They are. See the discussion around http://www.caminodesantiago.me/board/medical-issues-on-the-pilgrimage/topic16852.html#p122682. I provided a couple of links there that show how gaffer tape might be used. Of course, one could also use sports strapping tape, but gaffer tape is often more readily available, and much cheaper.

Regards,
 

flyswatty

Member
Camino(s) past & future
Walked in May 2012 - Burgos to Santiago; Planning to walk in May 2013 - SJPP to Burgos!
I am curious about advice pertaining to calluses. If too large/thick, would this make one more vulnerable to blisters? Would it be advisable to have a pedicure a month before so as to avoid starting with big calluses. Any advice or recommendations?
 
D

Deleted member 3000

Guest
A callous can move as a unit and cause a blister under itself, typically on the big toe. If that happens, it is very difficult to treat.
 

Terryleehall

New Member
I was reading a post on the Appalacation Trail web site..
One of the thru hikers was saying callouses we'er natures way of protecting your foot.
If you've ever seen a person who does a lot of "barefoot' hiking they look pretty knarlie.
However getting a pedicure I know is a bad idea..I had one with the same thought in mind..that weekend I went on a 10 mile training hike with full pack..my newly manicured feet protested all the way..I'll never do that again.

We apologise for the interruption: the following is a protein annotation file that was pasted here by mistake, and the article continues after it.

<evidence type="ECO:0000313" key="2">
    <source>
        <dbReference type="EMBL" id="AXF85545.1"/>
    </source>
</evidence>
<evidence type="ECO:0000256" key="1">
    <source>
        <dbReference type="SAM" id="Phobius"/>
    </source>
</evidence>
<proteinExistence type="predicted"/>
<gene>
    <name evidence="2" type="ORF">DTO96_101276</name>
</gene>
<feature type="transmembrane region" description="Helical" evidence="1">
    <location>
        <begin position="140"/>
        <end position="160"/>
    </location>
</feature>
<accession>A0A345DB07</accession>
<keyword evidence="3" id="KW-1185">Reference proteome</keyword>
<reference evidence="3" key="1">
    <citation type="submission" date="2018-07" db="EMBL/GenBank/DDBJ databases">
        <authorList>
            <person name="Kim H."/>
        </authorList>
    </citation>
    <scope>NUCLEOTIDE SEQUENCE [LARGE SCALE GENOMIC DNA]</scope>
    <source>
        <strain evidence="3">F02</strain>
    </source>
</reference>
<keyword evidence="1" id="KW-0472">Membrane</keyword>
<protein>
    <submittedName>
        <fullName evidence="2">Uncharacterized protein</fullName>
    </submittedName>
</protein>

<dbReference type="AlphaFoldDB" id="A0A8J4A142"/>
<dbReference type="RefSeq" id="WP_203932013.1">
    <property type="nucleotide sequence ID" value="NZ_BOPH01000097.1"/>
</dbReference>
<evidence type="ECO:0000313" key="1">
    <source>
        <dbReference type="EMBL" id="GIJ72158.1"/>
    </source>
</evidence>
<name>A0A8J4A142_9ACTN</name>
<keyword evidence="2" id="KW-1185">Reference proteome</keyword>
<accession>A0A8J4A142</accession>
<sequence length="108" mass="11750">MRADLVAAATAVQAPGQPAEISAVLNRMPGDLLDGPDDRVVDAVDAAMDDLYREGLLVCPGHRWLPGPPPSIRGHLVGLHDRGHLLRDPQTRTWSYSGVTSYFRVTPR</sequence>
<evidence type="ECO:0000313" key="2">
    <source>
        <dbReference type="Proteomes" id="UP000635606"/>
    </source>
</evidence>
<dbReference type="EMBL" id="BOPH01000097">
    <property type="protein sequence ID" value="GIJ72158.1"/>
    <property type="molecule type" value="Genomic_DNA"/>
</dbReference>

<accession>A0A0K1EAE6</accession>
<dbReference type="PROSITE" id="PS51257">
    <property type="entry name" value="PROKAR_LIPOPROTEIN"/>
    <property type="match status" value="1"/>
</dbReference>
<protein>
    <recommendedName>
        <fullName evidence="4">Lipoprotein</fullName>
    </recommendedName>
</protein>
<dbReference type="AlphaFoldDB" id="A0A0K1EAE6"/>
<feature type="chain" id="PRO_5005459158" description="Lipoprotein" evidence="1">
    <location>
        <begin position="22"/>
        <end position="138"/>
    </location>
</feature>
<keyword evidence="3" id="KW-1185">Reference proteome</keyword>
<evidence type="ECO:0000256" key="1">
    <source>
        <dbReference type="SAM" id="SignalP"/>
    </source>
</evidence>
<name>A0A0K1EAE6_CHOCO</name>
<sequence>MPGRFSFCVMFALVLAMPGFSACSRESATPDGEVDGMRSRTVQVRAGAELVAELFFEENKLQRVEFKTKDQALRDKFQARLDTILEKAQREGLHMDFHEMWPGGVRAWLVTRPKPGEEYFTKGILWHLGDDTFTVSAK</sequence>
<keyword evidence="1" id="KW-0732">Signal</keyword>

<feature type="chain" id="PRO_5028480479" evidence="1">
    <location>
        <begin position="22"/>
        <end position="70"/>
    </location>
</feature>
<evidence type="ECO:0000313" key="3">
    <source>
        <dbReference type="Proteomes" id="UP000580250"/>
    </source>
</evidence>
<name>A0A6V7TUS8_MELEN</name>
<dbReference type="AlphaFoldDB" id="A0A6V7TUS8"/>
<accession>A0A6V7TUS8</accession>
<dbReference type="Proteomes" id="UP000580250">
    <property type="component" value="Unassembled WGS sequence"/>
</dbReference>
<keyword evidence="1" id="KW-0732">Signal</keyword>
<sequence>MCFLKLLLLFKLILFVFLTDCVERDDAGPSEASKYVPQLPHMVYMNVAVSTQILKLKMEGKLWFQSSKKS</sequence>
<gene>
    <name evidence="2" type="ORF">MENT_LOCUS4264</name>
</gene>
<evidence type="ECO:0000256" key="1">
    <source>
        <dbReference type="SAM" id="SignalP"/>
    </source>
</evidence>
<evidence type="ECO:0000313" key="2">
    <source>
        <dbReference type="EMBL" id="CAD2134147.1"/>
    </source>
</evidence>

CaminoGen

CF May-June 2011; Oloron to Fisterra Sept-Oct 2013
Camino(s) past & future
Camino frances-SJPP. Santiago (2011); Oloron to Fisterra (Sept 5-Oct 23 2013)
As someone who got bad blisters on my previous Camino, I can tell you that one of my mistakes was having feet that were too dry. Don't get a pedicure but do hydrate your feet before you leave and while on the Way si that the skin stays supple. The back of my feet split open because the skin was too dry. Live and learn.
 

cpstar

New Member
Camino(s) past & future
APril 2013
Highly recommend 1000 mile socks. Have done A LOT of walking the last couple of months in the shoes I'm taking on my camino and no blisters! They are bit dearer than your average sock but well worth it as no blisters!
 

Trishkerry

Member
Camino(s) past & future
Done....Frances, Norte ,Primitivo, Finisterre
Future ...via de la plata
I suffer from blisters due to toes rubbing together. Tried SOOO many different types of sock even ones with individual toes . Best so far are Xsocks Marathon . Not cheap but no blisters so far. :)